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Big Man on the Big Island

Like Barack Obama, Billy Kenoi ’93 is a native Hawaiian who ran against an older, more experienced candidate for office last November. And, like Obama, Kenoi triumphed. “Seeing the newspaper with the headlines ‘Obama Wins; Kenoi Wins’, gave me goose bumps,” he says.

Kenoi, elected at 39, is the youngest-ever mayor of the ‘Big Island’ of Hawaii, which has 150,000 inhabitants spread over 4,000 square miles. He’s made a commitment to take the government to the people. He visits both sides of the island weekly and periodically brings his cabinet out to Hawaii’s rural towns. “Hawaii is a big place, but a close community,” he says. “I believe that by speaking honestly with people, we can get the job done. You have to keep things simple. Some people think politics is chess, but it’s checkers.”

The economic downturn hit Hawaii hard, and Kenoi’s proudest accomplishment in office so far has been balancing the island’s $386 million budget without furloughs, layoffs, or cuts to social services. One of his main goals as mayor is to expand the island’s public transportation. “We want to get cars off the roads,” he says. “We’re bringing in Hawaii’s first double-decker bus. Our free bus service was actually inspired by the UMass Amherst transit system.”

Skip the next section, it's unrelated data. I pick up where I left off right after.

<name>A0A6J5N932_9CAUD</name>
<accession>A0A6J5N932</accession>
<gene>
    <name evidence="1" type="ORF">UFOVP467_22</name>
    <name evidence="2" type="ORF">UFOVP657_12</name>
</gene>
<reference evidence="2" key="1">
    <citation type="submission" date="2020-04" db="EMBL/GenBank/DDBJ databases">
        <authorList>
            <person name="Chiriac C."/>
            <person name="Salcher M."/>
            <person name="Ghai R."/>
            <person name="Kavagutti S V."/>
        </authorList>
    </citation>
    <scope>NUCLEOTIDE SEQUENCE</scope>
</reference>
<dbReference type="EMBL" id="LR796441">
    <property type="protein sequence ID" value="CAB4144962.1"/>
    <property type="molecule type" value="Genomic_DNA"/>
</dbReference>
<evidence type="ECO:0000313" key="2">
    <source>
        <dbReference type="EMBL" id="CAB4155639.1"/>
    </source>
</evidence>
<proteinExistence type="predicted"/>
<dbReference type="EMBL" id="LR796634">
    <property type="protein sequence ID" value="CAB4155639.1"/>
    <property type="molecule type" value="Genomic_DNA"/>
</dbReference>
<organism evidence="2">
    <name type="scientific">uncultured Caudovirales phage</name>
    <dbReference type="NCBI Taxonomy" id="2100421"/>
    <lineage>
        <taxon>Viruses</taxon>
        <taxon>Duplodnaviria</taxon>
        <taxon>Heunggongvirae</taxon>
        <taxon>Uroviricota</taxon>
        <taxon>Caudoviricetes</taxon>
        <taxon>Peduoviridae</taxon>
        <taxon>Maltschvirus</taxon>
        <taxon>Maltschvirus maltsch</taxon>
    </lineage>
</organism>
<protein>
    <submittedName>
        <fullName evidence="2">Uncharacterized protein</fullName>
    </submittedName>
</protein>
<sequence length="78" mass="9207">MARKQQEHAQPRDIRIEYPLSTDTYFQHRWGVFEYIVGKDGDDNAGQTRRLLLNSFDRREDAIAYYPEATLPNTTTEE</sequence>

Kenoi calls coming to UMass Amherst in 1990 “one of the best decisions I ever made.” On campus he met his wife, Takako Culhane, a student volleyball player from Japan, and his mentor, political science professor John Brigham. Brigham recommended Kenoi for an internship with U.S. Senator Daniel K. Inouye, which put him on the path to law school, work as a trial attorney, and then politics.

“I keep Professor Brigham’s letter to this day,” Kenoi says. “When I have a challenge as mayor, I’ll reread it and tell myself, ‘I can do this.’”

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  • Alumni News